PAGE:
Merciful and healing God, I am at a loss for words when it comes to the suffering of so many. It is hard to believe that healing will come. It is hard to believe that the whole world won’t sink into despair that is impossible to rise out of. Yet, you promise all who seek you will find goodness and mercy. May this be true for those who are grieving… for those who struggle with symptoms of mental illness… for those who have no hope… for those who believe the lies of the politicians… for the politicians themselves… Guide us all to the cup that overflows.

God of life and Love, you have opened the gate of possibility for us all. We can give in to fear or we can choose Love. Forgive me for the moments when Love seems impossible and wholeness seems elusive. You are the gate to new life, to abundant life. Abundance of joy and Love and forgiveness and mercy and so much more are possible even in this time. Fill me with gratitude for all that I have and enable me to pass through your gate to live a life of generosity and grace.

In gratitude and hope, I pray. Be with all who struggle to live in hope and Love. Be with all who risk their lives for the sake of others. Be with all who are surrounded by death. May every human being experience the wonders of your Love and the life of abundance you freely offer. Awaken the hearts and minds of every dreamer and visionary to speed the day of hope and healing for all people. In the meantime, teach me anew what it means to trust in you – in your presence, in your Love, in your grace, in your mercy, in your forgiveness that I may share your abundance with all whom I meet. In the name of the One who came to teach us how to Love one another, Amen.

If you are in need of sermon help, try here.

RCL – Year A – Fourth Sunday of Easter – May 3, 2020
Acts 2:42-47
Psalm 23
1 Peter 2:19-25
John 10:1-10

Photo: CC0image by 9883074

liturgy Poetry Prayer

A Confessional Prayer

Ever-patient God, 
Jeremiah's ancient words stir within me
You let truth tumble from his lips
down through the ages
to land on my restless spirit
sour grapes are frequently easier to ingest
than the word You would inscribe on my heart
this troubling truth awakens desire in me
yet do I reach for society's sour fruit
or the sweetness of Your words and ways?

Maker of mercy and miracles,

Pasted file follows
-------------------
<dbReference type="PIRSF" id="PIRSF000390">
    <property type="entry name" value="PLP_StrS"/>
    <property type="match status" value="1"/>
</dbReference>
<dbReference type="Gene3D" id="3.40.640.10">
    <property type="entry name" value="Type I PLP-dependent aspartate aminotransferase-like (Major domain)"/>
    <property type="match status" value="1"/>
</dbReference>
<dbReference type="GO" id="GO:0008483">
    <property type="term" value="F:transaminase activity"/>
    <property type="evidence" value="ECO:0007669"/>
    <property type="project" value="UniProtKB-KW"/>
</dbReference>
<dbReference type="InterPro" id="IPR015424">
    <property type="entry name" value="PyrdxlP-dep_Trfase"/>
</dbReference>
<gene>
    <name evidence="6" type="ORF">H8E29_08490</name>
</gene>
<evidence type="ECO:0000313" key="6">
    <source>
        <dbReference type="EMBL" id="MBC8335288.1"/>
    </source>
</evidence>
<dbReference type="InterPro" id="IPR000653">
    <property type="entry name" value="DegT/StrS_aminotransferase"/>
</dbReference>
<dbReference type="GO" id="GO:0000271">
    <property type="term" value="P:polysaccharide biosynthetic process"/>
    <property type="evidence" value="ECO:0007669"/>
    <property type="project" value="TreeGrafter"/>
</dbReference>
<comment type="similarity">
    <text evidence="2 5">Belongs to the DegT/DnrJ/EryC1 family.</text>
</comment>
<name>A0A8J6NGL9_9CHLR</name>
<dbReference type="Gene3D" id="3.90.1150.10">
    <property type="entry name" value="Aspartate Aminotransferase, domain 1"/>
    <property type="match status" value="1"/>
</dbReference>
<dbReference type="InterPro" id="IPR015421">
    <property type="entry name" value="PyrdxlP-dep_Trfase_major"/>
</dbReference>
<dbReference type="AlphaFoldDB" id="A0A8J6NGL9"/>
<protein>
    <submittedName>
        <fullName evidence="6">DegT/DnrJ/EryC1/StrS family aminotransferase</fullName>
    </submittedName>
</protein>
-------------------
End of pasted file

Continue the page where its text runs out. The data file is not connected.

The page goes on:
the psalmist sings of Your help and Your hope
while I continue to reach for grapes
knowing my lips will pucker and I will remain hungry
my reluctance to accept the sweet abundance You offer
makes me wonder if I am wrestling with You
or with my own misguided need to be strong and fr
please hold me fast until I hear you calling my name
one more time, breaking the spell woven
by society's deceitful lies
masquerading as nourishing,desirable fruit
though they serve only to sour all
may I have the courage to endure Your grip
and the wisdom to receive Your word (again)

Fierce and gentle God,
how often I have turned from Your ways
let go of Your promises
as if Your word means nothing
as fragile and fleeting as ash in the wind
Your love is endures through all things, all times, all places
when pain is overwhelming, You abide
when I am lost and wandering, You remain
when I insist on eating those deceitful grapes
You wait with honey in hand
for that moment of repentant return
how is it that any of us are worthy of Your love
Your mercy
Your forgiveness
Your eternal patience?

Giver of life and love,
Forgive me for choosing simple, self-serving actions
over the complexity of Your ways
of loving neighbor and self
of serving You and creation
Forgive me when I pester You with trivial concerns
and the sourness of my prayers distances me
from the sweetness of Your love
Forgive me when I fail to turn to you with gratitude
with full recognition for all that is good in my life
Forgive me each time I don't see You
in a neighbor's need
Forgive me for thinking I am on my own in the wilderness
as if You aren't there
along with that immeasurable cloud of witnesses

Gracious God,
write Your word on my heart anew
even knowing that we will wrestle again (and again)
and my pestering prayers
won't always be filled with true need
my deepest desire is to live in Your abundance
build Your kingdom
travel Your holy ways
and embody Your love
I am yours


RCL – Year C – Nineteenth Sunday after Pentecost – October 13, 2019
Jeremiah 31:27-34 with Psalm 119:97-104 or
Genesis 32:22-31 with Psalm 121 and